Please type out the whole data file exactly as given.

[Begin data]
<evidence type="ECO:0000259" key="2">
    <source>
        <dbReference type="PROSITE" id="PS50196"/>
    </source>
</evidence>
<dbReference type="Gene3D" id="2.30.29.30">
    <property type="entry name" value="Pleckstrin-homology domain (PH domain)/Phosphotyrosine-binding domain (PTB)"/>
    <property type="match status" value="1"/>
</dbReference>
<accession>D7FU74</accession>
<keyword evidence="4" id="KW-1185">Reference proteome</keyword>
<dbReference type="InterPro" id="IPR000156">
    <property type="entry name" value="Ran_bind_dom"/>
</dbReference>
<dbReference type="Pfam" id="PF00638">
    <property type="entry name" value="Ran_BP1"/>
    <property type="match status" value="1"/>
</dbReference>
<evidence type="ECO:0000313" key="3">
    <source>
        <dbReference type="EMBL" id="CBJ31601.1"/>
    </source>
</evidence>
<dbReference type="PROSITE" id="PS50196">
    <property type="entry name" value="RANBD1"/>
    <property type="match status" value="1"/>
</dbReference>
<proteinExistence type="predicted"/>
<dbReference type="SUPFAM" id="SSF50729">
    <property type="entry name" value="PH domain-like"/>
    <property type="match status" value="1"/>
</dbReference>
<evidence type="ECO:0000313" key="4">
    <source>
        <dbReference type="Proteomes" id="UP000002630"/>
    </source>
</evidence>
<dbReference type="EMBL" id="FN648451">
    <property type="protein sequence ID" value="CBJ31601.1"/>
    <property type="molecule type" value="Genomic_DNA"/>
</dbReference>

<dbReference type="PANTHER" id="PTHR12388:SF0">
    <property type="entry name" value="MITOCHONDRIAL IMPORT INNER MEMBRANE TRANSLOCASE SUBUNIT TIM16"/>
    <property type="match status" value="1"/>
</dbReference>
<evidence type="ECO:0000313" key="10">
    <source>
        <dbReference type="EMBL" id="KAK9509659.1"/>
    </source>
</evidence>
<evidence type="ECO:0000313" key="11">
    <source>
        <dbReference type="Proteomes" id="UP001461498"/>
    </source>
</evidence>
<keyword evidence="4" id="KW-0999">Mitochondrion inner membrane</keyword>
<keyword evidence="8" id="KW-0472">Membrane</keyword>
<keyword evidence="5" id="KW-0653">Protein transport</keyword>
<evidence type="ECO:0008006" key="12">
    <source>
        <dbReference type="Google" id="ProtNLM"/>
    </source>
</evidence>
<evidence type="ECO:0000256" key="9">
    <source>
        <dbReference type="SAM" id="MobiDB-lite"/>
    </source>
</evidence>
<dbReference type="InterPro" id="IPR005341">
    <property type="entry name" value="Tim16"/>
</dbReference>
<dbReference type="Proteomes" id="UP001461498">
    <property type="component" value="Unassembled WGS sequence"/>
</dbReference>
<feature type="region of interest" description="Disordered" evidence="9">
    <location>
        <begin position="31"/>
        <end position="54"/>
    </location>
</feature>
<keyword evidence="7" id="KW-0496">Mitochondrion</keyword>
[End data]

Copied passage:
<evidence type="ECO:0000259" key="2">
    <source>
        <dbReference type="PROSITE" id="PS50196"/>
    </source>
</evidence>
<dbReference type="Gene3D" id="2.30.29.30">
    <property type="entry name" value="Pleckstrin-homology domain (PH domain)/Phosphotyrosine-binding domain (PTB)"/>
    <property type="match status" value="1"/>
</dbReference>
<accession>D7FU74</accession>
<keyword evidence="4" id="KW-1185">Reference proteome</keyword>
<dbReference type="InterPro" id="IPR000156">
    <property type="entry name" value="Ran_bind_dom"/>
</dbReference>
<dbReference type="Pfam" id="PF00638">
    <property type="entry name" value="Ran_BP1"/>
    <property type="match status" value="1"/>
</dbReference>
<evidence type="ECO:0000313" key="3">
    <source>
        <dbReference type="EMBL" id="CBJ31601.1"/>
    </source>
</evidence>
<dbReference type="PROSITE" id="PS50196">
    <property type="entry name" value="RANBD1"/>
    <property type="match status" value="1"/>
</dbReference>
<proteinExistence type="predicted"/>
<dbReference type="SUPFAM" id="SSF50729">
    <property type="entry name" value="PH domain-like"/>
    <property type="match status" value="1"/>
</dbReference>
<evidence type="ECO:0000313" key="4">
    <source>
        <dbReference type="Proteomes" id="UP000002630"/>
    </source>
</evidence>
<dbReference type="EMBL" id="FN648451">
    <property type="protein sequence ID" value="CBJ31601.1"/>
    <property type="molecule type" value="Genomic_DNA"/>
</dbReference>

<dbReference type="PANTHER" id="PTHR12388:SF0">
    <property type="entry name" value="MITOCHONDRIAL IMPORT INNER MEMBRANE TRANSLOCASE SUBUNIT TIM16"/>
    <property type="match status" value="1"/>
</dbReference>
<evidence type="ECO:0000313" key="10">
    <source>
        <dbReference type="EMBL" id="KAK9509659.1"/>
    </source>
</evidence>
<evidence type="ECO:0000313" key="11">
    <source>
        <dbReference type="Proteomes" id="UP001461498"/>
    </source>
</evidence>
<keyword evidence="4" id="KW-0999">Mitochondrion inner membrane</keyword>
<keyword evidence="8" id="KW-0472">Membrane</keyword>
<keyword evidence="5" id="KW-0653">Protein transport</keyword>
<evidence type="ECO:0008006" key="12">
    <source>
        <dbReference type="Google" id="ProtNLM"/>
    </source>
</evidence>
<evidence type="ECO:0000256" key="9">
    <source>
        <dbReference type="SAM" id="MobiDB-lite"/>
    </source>
</evidence>
<dbReference type="InterPro" id="IPR005341">
    <property type="entry name" value="Tim16"/>
</dbReference>
<dbReference type="Proteomes" id="UP001461498">
    <property type="component" value="Unassembled WGS sequence"/>
</dbReference>
<feature type="region of interest" description="Disordered" evidence="9">
    <location>
        <begin position="31"/>
        <end position="54"/>
    </location>
</feature>
<keyword evidence="7" id="KW-0496">Mitochondrion</keyword>